DETROIT -- Justin Verlander has his groove back.
That's not good news for the opposition.
"That's about as close as you're going to get to a no-hitter without throwing one," Detroit catcher Alex Avila said. "He was in a zone."
Torii Hunter hit a two-out single off Verlander in the first, then the Angels failed to reach base until the ninth.
"That wasn't fair," Hunter said. "It was like PlayStation."
Verlander didn't walk a batter and struck out seven, matching a season high, over 8 1/3 innings against the Angels after not giving up an earned run in his last outing and striking out seven Minnesota Twins. The previous four starts were lackluster at best.
"I definitely had a groove going and it was easy to repeat my delivery, which is what I've been working on," Verlander said.
The right-hander did get some help from his teammates, such as third baseman Brandon Inge, who robbed Reggie Willits of a bunt single in the third by charging to field the ball with his bare hand and making an off-balance throw to first.
Sometimes, though, Verlander didn't need any help, like when Mike Napoli swung and missed on a 99-mph pitch that was his 101st of the day and the final one of the eighth. It drew a standing ovation.
Verlander also beat the Angels with finesse, buckling Brandon Wood on an 82-mph pitch that sent him to the dugout looking for the first out of the ninth.
"That's what you're supposed to do, keeping guys off balance so they can't sit on one speed," he said. "I felt like I was able to do with, even with my fastball throwing 92, 93 and 97, 98 when I wanted more. It's like two more pitches."
Jered Weaver (3-1) had all of his pitches working until the fifth inning.
The Tigers had just three hits over the first four innings of the scoreless game against Weaver before Cabrera chased him with their fourth single of the fifth. Weaver allowed four runs on seven hits and a walk in 4 2/3 innings.
"First couple of innings, he threw a lot of pitches," Angels manager Mike Scioscia said. "He had to pitch out of a couple of jams. It caught up with him later."
Weaver was on a roll until he pitched in the Motor City, not losing any of his previous four starts and giving up one or two run over that stretch, but he was unfazed by the setback.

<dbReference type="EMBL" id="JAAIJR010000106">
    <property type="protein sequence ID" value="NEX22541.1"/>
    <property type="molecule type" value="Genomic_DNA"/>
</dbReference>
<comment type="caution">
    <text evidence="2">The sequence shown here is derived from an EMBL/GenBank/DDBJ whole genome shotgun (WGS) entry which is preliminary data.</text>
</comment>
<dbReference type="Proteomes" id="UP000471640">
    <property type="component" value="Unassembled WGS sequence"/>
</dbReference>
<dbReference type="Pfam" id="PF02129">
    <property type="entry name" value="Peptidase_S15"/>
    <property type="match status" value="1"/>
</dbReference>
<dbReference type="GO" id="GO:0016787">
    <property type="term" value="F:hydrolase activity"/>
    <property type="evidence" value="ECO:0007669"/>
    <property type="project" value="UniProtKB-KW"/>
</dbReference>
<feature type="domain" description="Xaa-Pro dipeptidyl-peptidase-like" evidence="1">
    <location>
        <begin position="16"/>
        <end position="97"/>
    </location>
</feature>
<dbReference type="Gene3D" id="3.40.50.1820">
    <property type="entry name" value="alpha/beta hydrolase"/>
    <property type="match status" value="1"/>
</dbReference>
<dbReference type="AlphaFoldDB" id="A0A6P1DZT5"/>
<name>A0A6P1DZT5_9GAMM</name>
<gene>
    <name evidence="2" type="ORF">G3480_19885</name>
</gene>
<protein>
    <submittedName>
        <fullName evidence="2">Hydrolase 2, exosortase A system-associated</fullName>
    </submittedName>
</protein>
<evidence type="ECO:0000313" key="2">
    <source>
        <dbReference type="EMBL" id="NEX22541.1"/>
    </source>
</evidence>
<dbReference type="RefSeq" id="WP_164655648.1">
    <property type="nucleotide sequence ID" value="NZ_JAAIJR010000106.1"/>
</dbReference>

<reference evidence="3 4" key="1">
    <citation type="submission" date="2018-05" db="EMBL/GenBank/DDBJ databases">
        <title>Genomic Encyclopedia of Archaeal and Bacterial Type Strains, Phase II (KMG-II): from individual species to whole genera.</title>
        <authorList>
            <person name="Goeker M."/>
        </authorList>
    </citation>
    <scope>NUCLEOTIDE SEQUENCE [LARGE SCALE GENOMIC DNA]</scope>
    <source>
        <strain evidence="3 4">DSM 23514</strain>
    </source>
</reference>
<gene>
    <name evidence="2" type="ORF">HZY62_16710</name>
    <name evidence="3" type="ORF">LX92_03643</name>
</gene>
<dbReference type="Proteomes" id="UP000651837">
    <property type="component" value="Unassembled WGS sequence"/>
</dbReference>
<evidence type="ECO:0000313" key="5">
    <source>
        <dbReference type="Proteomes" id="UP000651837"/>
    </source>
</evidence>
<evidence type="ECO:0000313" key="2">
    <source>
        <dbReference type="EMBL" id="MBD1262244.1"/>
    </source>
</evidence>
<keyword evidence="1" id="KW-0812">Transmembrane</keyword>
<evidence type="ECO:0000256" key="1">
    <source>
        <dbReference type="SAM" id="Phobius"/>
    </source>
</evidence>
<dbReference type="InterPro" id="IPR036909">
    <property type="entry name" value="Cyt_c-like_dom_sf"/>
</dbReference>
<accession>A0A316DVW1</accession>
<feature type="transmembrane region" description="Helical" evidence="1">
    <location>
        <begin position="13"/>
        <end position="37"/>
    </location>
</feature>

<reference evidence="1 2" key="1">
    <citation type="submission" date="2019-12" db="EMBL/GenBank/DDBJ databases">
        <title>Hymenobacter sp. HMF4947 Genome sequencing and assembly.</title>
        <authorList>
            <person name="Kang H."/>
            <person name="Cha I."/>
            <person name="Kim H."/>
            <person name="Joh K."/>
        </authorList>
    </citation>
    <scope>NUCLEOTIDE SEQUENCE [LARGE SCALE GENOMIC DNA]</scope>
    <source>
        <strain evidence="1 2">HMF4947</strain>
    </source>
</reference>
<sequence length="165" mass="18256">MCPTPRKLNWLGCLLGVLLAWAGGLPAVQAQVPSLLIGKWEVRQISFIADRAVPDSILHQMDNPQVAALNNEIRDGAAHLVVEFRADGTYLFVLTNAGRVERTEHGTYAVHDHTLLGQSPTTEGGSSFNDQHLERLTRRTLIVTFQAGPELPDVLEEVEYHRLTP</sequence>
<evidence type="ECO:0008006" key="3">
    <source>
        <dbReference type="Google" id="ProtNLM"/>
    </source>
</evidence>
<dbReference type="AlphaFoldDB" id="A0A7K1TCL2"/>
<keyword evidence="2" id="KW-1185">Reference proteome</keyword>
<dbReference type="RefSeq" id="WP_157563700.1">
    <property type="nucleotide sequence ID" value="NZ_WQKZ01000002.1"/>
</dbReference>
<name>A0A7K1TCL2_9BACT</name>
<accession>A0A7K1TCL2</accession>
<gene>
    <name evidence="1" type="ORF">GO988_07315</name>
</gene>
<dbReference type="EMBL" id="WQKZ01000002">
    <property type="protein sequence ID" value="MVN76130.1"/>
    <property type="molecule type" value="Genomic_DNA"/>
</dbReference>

"One of those games you have to take with a grain of salt," he said.
Detroit has won a season-high five straight and improved to 9-3 at home, where it won five of six against Minnesota and Los Angeles.
"Pretty impressive," Tigers manager Jim Leyland said.
The Angels were swept in a three-game series at Detroit for the first time since 1996. They had won 10 of 15 after a 2-6 start.
Austin Jackson, another rookie, gave the Tigers a five-run lead with his third hit of the afternoon and his 40th hit of the season.
"It was a good day for the young guns," Leyland said.
Jackson has had many already.
He reached base safely for the 20th straight game and had at least two hits in seventh time in eight games, quieting the uproar from fans who were upset the popular Curtis Granderson was dealt to the New York Yankees in the offseason for an unknown player without an at-bat in the majors.
"Right now, everybody is pretty much on his bandwagon because he's done so well," Leyland said. "When is the last time you heard people talking about Curtis Granderson here? And, I don't mean that disrespectfully."
- The Tigers open a roadtrip Monday at Minnesota and the Angels continue their trip in Boston.
- Angels OF Juan Rivera didn't play, getting a scheduled day off.
- Los Angeles had six errors in the series after committing just three in the previous 11 games.